Tuesday, February 16, 2016

A Look Into the Life of Henry James, in His Own Unsimple Words

by Dwight Garner

New York Times

February 16, 2016

“I hate American simplicity,” Henry James (1843-1916) said to his niece Peggy, who had the sense to write his comment down. “I glory in the piling up of complications of every sort. If I could pronounce the name James in any different or more elaborate way I should be in favor of doing it.”

James’s most elaborate books were his late novels, “The Wings of the Dove” (1902) and “The Golden Bowl” (1904) among them. He stacked clause upon clause in their sentences, constructing towering and often opaque chains of thought and feeling. These books don’t merely abstain from American simplicity; they poke it in the sternum.

James’s autobiographical books — “A Small Boy and Others” (1913), “Notes of a Son and Brother” (1914) and the uncompleted and posthumously published “The Middle Years” — are among his final works, and they too are prime examples of his radically unsimple late style.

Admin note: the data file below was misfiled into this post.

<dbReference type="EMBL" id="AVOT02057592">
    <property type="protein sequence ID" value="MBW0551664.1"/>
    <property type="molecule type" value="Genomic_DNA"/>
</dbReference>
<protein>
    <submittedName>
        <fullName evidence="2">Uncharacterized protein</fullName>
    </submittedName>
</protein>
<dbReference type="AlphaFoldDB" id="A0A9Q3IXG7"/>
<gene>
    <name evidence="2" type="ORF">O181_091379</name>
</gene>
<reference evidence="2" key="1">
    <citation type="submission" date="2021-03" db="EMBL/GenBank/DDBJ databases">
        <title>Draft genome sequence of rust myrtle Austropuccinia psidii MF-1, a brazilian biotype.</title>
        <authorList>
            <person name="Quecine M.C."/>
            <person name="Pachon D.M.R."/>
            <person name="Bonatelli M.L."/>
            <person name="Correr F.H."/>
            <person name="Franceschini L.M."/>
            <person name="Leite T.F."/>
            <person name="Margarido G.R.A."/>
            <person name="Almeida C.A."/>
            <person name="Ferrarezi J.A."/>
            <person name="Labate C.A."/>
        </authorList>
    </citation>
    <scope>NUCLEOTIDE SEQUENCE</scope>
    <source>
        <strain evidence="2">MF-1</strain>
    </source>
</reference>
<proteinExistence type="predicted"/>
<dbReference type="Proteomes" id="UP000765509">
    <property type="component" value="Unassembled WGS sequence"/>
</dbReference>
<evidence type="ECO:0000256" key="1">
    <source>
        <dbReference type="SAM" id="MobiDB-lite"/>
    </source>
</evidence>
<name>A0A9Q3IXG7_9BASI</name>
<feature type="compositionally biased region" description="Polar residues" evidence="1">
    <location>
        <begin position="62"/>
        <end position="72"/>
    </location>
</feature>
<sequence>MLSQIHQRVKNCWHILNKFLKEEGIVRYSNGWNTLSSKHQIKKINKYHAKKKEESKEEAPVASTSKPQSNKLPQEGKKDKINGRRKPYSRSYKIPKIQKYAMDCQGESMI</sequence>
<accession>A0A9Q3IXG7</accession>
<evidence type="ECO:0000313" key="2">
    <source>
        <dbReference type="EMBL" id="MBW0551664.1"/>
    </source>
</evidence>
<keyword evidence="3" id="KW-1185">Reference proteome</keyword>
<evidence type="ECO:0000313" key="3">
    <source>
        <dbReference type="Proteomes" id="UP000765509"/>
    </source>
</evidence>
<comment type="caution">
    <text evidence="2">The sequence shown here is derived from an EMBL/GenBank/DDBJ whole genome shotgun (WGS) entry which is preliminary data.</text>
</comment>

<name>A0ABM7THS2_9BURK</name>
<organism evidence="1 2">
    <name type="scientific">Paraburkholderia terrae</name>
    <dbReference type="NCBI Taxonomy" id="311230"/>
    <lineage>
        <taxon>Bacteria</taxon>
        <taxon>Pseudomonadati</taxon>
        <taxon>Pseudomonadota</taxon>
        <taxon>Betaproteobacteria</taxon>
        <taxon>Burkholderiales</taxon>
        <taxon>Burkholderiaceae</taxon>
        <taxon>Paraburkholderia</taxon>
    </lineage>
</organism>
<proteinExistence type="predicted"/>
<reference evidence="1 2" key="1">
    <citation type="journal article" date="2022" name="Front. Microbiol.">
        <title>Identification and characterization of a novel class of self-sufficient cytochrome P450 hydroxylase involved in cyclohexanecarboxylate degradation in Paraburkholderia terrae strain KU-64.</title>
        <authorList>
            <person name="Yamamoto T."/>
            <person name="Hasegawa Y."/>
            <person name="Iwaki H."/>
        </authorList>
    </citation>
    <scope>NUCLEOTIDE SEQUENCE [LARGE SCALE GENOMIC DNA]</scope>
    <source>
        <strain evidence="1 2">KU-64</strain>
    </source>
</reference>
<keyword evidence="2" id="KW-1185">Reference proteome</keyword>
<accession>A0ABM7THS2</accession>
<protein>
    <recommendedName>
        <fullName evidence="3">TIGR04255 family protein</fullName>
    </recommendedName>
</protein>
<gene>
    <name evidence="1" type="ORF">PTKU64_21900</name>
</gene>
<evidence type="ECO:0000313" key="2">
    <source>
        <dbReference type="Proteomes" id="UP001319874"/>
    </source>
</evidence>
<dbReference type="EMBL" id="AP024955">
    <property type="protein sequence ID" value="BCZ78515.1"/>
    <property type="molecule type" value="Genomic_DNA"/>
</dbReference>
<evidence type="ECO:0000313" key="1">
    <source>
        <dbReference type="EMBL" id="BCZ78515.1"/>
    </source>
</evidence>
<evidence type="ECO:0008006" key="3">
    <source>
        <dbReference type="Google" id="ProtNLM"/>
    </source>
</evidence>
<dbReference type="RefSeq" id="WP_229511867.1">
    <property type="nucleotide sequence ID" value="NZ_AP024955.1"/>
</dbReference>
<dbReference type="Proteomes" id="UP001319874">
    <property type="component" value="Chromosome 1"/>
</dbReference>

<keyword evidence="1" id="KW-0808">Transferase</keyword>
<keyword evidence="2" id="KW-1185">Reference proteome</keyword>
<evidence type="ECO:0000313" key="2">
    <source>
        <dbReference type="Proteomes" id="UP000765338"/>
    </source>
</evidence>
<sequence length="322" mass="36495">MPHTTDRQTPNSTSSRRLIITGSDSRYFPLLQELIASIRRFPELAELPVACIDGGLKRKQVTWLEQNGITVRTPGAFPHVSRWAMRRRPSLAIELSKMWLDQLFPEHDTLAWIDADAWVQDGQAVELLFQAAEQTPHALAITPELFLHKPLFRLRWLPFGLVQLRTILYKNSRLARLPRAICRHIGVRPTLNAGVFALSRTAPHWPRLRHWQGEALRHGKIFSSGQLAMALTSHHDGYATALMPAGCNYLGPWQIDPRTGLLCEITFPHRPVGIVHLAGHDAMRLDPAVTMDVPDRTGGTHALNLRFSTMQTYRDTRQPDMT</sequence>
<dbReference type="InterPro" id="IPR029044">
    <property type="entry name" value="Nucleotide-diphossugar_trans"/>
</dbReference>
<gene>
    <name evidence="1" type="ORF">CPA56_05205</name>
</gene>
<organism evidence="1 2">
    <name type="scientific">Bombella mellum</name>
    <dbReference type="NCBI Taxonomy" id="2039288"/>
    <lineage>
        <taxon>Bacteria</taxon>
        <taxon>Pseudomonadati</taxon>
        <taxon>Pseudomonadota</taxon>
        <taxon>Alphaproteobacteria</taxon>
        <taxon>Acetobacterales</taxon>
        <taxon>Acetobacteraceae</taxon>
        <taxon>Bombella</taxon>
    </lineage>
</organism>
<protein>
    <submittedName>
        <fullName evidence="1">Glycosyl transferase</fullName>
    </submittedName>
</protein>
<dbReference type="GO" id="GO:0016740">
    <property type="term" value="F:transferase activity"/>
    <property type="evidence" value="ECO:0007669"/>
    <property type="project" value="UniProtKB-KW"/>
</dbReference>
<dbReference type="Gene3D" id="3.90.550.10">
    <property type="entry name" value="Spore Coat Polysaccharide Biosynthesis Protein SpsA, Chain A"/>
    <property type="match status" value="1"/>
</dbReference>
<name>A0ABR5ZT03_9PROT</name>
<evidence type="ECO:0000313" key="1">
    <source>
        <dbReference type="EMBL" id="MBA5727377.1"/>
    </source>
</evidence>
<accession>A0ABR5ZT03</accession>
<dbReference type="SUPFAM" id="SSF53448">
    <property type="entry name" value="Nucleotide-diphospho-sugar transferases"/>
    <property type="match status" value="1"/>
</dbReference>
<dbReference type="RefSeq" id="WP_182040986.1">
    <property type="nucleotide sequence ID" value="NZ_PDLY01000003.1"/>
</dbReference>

The Library of America has now, on the 100th anniversary of James’s death, gathered together these three books, and added a selection of his other personal writing, to create the most comprehensive and the handsomest one-volume edition of his autobiographical work we have.

This is not easy reading. James’s prose here is so ornate you often feel you are groping in a giant box of wrapping tissue into which no gift has been placed. You hike backward along his snaking sentences, searching for antecedents to distant pronouns, while experiencing vague terrors, as if you should leave a trail of breadcrumbs. How else will you get safely home?


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